One of the most exasperating things to me when conversing about the notion of wirearchy is that many people seem to think (almost always, in fact) that I am advocating, or predicting, that hierarchy as the core organizing principle for people’s activities will be replaced, or should be replaced, by anarchic group swarming or forming online, or something like that … Gustave Le Bon madness of crowds stuff.
Nothing could be further from the truth.
However, I am arguing that what we understand as traditional hierarchy, and its role in creating, guiding and sustaining purposeful organized activity, is changing in some important ways.
It doesn’t have to be either / or, and of course there are various “archies” that operate simultaneously. That there is hierarchy as an organizing principle does not nullify the operation of patriarchy or matriarchy or oligarchy, for example.
An important-to-me observation that is primarily related to informations systems in organizations comes from business thinker Stan Davis. It’s almost 25 years old now (he wrote this in 1987), and I think over time this observation will come to apply to a wide range of human activities because, well, we will be surrounded by integrated information systems in most aspects of our lives and work. We will be living in a wired world, if we are not already, and many of the patterns of organizing, and the power and authority inherent in that organization, will be different than what we understood in traditional hierarchy.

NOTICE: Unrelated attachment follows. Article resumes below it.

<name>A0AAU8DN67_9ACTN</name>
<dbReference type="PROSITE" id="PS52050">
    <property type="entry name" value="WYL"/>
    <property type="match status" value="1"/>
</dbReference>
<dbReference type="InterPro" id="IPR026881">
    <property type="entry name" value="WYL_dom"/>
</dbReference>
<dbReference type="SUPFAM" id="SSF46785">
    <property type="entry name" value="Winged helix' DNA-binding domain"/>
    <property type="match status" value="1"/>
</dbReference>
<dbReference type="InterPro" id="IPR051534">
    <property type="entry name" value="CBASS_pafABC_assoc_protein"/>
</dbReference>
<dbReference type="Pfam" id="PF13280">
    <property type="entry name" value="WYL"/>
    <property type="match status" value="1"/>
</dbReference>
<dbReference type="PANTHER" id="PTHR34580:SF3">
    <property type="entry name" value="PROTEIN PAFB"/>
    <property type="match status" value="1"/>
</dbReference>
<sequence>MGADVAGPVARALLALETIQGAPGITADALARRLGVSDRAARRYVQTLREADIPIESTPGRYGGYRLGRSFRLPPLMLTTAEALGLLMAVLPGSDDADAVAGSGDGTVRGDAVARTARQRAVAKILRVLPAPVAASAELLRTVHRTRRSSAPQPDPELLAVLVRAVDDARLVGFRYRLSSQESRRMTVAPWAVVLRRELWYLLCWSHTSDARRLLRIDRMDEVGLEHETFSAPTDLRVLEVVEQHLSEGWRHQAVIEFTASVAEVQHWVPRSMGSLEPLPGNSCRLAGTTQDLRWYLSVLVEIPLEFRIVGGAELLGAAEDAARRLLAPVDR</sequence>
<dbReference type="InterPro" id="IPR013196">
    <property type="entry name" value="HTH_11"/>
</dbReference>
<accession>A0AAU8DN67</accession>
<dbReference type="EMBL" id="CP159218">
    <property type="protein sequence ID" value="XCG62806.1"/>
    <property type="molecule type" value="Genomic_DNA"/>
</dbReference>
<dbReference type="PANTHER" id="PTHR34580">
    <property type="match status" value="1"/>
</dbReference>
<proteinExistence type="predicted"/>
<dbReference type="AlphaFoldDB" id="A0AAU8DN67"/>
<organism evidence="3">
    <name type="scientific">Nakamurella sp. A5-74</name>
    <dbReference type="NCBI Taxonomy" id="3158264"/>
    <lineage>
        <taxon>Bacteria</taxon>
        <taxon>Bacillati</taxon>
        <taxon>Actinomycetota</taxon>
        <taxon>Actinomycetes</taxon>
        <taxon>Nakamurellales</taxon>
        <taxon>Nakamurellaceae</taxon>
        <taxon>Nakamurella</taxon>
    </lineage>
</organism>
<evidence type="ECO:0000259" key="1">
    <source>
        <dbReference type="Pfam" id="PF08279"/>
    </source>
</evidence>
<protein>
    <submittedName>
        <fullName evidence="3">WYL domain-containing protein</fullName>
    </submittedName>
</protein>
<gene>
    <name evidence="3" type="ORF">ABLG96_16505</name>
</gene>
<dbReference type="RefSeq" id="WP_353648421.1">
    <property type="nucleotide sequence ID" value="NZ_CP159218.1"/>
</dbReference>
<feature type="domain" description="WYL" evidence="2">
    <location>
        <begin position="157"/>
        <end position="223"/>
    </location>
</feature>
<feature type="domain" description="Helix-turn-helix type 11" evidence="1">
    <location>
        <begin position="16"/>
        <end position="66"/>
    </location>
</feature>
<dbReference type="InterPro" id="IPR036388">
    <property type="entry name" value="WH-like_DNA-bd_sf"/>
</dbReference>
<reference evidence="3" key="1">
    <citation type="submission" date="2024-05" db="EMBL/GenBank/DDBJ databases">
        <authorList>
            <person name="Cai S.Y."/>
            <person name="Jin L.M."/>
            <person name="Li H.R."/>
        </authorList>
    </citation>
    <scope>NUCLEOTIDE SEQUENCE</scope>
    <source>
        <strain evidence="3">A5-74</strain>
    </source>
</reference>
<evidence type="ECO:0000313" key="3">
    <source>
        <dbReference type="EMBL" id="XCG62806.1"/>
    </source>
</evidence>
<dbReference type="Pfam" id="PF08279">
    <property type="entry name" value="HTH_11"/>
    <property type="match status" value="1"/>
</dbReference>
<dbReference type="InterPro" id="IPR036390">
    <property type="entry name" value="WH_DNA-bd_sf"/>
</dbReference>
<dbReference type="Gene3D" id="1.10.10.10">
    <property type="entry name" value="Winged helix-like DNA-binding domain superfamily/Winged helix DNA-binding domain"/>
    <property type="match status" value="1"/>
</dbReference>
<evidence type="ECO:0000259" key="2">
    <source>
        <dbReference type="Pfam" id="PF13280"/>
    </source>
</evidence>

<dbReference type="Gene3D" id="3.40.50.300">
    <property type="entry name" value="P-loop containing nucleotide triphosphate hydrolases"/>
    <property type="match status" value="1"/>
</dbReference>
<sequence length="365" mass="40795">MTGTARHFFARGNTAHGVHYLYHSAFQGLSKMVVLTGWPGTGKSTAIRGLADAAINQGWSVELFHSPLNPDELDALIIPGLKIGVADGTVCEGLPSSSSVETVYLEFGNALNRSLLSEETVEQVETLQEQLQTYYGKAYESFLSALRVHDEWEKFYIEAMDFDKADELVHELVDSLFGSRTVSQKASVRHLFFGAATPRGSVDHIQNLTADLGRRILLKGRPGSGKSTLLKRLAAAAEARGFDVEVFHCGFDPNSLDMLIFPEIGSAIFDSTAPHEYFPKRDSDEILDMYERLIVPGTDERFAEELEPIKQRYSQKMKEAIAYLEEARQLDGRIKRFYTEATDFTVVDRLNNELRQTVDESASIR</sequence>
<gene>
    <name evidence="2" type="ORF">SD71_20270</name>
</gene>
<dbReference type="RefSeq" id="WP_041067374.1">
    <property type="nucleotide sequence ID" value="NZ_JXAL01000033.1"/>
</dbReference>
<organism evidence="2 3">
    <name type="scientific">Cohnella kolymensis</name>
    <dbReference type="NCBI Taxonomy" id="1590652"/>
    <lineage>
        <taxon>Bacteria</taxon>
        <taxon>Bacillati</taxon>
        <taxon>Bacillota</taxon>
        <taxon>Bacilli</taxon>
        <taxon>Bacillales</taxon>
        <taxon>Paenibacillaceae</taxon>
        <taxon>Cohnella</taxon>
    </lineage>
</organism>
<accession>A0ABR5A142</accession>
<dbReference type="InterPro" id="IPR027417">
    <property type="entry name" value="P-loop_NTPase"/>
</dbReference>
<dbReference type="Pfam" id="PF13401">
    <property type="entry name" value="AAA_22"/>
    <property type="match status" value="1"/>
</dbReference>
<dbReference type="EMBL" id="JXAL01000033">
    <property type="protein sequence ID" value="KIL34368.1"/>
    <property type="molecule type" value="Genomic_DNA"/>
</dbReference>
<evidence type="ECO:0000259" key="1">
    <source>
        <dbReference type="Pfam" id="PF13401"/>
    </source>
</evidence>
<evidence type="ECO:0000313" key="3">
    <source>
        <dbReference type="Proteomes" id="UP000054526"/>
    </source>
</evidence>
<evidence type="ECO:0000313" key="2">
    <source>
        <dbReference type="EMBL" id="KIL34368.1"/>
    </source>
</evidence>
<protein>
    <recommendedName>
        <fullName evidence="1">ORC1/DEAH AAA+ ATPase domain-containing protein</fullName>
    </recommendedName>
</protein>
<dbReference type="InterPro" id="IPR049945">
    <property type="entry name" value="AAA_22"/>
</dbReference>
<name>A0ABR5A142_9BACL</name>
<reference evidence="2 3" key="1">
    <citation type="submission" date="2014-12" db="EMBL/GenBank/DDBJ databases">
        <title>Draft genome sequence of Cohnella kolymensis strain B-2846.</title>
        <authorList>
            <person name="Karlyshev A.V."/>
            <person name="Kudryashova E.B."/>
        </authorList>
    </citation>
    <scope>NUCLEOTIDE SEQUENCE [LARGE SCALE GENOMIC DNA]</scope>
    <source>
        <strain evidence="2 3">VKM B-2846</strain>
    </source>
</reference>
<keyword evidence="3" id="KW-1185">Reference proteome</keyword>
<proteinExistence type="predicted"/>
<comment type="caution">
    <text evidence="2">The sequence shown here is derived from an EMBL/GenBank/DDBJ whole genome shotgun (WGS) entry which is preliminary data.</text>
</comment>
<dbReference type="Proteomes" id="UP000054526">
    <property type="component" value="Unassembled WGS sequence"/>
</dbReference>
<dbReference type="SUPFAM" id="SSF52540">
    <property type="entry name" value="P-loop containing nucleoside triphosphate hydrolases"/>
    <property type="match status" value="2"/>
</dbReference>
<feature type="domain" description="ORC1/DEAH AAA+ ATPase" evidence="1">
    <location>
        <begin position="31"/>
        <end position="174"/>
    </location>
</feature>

(From Future Perfect, Stan Davis, 1987)
“Electronic information systems enable parts of the whole organization (here, we can read organization in the large sense, as a nation or society as well IMO) to communicate directly with each other, where the hierarchy wouldn’t otherwise permit it.
What the hierarchy proscribes, the network facilitates: each part in simultaneous contact with all other parts and with the company as a whole. The organization can be centralized and decentralized simultaneously: the decentralizing mechanism in the structure, and the coordinating mechanism in the systems.
Networks will not replace or supplement hierarchies; rather the two will be encompassed within a broader conception that embraces both. We are still a long way from figuring out the appropriate and encompassing organization models for the economy we are now in.”